Thanks for your comment. You are unfortunately distorting what our Anonymous Commenter Friend said. They claimed that "The only way new parties can come into being in our democratic system is by splitting off from a main party".

Labour and National did not 'split' from the parties that formed them. Quite the contrary, Labour and National - like the Alliance - were formed from agglomerations of parties.

Arguing that the parties which made up the parties which formed these agglomerations were from splits is taking a different argument to the one that the poster initially claimed.

Parties joining together to me appears to be the diametric opposite of parties "splitting off".

Your argument that the Greens only achieved representation because of involvement with the Alliance is tenuous.

They received 5% of the vote in the 1990 elections before the Alliance was even being talked about, and with such a percentage of the vote despite a very limited campaign and in a difficult FPP environment, it is unfair to argue that they would not have had a high chance of gaining representation in the 1996 MMP Parliament.

If the Greens and Social Credit can build up extra-Parliamentary support bases that transfer them into Parliament, I don't see why you are writing off the chance of a new party to the left of Labour.

There is clear evidence that there is a large potential base of support for a well-organised and half-decently funded broad left political party in a similar vein to the Alliance.

The New Zealand Election Study reveals a sizable constituency for social democratic ideas, ideas which neither Labour nor National follow, and which the Greens seem to sometimes follow, and sometimes not. Declining political participation in both elections and in membership of the Labour Party has meant that significantly sized sections if its historic supporters are no longer passionately committed to the party.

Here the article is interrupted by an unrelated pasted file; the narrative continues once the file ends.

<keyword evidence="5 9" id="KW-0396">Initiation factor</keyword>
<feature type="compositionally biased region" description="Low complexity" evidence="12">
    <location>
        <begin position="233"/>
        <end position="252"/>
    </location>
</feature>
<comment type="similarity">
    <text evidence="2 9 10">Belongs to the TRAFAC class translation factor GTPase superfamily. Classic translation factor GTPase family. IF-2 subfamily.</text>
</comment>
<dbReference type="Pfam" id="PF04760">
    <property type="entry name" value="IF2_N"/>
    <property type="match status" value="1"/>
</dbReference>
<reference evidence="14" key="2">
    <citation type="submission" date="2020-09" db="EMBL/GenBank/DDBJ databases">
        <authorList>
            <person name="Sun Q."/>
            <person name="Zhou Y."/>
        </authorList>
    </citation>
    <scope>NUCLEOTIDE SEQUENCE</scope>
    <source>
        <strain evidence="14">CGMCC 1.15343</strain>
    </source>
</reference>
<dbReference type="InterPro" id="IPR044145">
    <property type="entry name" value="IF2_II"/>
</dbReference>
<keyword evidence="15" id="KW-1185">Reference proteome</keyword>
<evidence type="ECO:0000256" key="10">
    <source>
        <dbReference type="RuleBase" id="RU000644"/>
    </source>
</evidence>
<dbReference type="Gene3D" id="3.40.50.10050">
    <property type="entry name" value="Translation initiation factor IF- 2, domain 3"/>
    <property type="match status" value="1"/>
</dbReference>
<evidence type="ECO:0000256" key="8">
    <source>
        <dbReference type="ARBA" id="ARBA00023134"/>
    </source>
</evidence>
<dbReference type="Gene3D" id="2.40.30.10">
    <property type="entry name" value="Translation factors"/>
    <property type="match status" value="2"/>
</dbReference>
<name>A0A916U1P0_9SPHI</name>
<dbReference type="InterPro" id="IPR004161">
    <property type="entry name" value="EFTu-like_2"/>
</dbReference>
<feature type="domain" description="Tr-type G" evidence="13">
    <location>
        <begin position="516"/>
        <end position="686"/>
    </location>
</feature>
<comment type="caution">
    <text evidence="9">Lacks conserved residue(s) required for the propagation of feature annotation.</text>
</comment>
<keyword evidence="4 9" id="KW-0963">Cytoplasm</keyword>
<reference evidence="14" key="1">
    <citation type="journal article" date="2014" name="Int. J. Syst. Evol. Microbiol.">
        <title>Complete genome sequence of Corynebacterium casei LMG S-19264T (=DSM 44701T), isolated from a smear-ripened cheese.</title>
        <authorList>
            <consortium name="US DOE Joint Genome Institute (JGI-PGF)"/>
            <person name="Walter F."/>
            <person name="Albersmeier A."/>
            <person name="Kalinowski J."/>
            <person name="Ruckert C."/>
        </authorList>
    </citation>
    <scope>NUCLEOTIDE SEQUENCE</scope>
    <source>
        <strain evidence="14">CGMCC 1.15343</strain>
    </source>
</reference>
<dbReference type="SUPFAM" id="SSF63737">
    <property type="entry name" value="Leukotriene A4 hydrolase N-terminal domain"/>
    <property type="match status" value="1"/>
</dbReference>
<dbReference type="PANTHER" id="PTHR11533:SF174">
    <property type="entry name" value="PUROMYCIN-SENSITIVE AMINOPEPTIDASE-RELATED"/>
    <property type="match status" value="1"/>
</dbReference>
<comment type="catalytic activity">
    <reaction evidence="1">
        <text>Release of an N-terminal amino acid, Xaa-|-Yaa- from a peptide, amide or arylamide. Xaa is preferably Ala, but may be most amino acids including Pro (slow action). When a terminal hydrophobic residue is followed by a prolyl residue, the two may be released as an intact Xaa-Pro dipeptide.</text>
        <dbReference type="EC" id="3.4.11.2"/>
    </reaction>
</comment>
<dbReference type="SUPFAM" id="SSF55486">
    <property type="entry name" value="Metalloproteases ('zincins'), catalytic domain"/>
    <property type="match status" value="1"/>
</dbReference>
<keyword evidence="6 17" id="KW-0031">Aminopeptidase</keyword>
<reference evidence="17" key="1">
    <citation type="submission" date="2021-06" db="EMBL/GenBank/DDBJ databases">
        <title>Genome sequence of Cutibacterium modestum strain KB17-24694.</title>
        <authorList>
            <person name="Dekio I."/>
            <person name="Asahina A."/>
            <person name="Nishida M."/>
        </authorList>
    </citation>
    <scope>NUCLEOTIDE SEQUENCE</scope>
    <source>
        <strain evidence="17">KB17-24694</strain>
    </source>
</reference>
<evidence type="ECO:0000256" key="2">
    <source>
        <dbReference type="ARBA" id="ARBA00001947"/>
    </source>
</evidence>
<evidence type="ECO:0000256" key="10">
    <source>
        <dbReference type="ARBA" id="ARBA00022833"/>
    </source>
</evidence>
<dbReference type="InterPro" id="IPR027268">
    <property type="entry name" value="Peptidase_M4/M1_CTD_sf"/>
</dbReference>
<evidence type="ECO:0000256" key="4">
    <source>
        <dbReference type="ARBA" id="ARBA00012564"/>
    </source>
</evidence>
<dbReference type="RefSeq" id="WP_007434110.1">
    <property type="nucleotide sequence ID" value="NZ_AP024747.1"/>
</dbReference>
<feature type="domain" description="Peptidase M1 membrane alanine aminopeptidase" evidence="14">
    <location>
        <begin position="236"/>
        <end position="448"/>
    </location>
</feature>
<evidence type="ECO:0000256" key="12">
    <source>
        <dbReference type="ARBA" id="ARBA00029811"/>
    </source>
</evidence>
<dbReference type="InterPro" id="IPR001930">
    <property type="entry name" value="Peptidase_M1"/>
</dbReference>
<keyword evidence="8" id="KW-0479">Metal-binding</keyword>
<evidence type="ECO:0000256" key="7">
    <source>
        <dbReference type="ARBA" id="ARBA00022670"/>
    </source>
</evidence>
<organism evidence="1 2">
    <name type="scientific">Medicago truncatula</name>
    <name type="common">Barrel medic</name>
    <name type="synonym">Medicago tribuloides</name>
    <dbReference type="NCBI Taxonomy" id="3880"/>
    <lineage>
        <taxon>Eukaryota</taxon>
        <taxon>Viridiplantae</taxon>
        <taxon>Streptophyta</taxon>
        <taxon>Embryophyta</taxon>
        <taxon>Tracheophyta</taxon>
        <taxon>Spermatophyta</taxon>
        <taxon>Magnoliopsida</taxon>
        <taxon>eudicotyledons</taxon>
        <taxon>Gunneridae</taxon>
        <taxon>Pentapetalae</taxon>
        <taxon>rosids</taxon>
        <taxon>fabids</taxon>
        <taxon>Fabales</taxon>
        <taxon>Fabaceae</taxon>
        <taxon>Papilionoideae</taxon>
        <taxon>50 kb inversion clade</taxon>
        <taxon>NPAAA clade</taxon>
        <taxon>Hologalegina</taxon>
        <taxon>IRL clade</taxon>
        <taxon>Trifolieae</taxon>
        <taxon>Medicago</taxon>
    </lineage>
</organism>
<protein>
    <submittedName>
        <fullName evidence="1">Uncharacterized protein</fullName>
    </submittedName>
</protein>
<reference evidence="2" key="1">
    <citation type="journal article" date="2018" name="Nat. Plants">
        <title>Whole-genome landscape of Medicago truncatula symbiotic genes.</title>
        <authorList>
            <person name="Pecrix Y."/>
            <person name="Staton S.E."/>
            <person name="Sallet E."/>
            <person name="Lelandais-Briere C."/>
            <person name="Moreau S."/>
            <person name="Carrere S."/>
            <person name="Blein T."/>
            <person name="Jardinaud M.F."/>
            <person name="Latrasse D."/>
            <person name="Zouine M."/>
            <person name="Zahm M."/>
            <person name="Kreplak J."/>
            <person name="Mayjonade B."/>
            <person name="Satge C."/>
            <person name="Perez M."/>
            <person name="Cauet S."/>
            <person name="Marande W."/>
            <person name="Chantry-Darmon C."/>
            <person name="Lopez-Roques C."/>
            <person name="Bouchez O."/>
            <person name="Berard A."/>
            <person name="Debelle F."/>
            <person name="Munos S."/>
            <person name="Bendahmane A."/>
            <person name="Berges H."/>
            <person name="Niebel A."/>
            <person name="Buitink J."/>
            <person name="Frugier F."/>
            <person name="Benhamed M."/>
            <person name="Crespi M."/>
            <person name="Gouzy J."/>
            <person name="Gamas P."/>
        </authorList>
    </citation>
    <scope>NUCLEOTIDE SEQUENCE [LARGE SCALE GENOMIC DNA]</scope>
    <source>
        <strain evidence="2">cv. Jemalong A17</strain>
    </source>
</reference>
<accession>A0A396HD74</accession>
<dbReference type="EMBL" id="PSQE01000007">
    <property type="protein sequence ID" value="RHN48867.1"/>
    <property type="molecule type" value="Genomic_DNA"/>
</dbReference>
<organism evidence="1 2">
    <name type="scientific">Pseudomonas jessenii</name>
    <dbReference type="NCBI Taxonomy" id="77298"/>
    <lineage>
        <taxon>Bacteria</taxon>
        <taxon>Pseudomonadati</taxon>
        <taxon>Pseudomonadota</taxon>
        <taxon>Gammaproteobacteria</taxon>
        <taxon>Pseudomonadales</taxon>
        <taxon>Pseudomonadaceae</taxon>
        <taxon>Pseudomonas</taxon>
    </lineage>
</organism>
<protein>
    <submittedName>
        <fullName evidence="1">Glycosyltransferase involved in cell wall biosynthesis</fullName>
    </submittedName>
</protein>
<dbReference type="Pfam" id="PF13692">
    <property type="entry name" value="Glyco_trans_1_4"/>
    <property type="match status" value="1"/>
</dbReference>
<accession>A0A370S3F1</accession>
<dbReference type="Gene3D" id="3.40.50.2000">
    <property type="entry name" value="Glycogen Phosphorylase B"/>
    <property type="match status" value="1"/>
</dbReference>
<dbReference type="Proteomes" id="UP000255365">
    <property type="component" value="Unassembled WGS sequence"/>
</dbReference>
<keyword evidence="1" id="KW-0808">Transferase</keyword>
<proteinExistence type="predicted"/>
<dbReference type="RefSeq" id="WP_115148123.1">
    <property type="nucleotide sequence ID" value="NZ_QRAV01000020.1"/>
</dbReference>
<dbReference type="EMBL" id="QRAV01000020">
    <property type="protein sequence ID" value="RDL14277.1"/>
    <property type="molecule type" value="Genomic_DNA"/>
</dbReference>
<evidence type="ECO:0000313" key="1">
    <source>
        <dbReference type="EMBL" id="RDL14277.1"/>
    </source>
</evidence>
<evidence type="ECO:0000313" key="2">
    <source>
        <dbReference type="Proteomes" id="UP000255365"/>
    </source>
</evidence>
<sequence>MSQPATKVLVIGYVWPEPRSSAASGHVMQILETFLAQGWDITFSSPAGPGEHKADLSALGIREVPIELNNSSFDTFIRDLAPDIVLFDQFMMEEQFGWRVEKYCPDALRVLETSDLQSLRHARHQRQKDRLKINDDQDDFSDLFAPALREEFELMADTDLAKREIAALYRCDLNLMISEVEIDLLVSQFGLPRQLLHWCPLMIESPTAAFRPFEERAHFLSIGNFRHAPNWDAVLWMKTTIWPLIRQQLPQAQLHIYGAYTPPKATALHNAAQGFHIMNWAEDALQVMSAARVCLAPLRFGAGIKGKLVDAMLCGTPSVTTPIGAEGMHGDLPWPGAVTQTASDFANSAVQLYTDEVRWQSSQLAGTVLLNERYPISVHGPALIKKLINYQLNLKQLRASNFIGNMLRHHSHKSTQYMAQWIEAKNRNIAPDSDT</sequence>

I agree with virtually everything Kay Murray has said above, particularly her important references to not allowing the most sacred parts of social democratic thought to be compromised. This is not an inflexibility as Labour's Third Way political elites claim, but it's actually a commitment to very straightforward traditional Kiwi principles that has forced many of us from the Labour Party.

Merry Christmas everyone, and enjoy your holidays if you are lucky enough to be in the position in New Zealand's unequal society to be getting a decent one.

Kindest regards,
Oliver Woods

Anonymous said...

Hi Chris,

I think that you are possibly gazing at the wider thematic issues ("centre-left" vs "far left")so much when you explain the failure of various parties that you overlook the specific situations that led to wide results.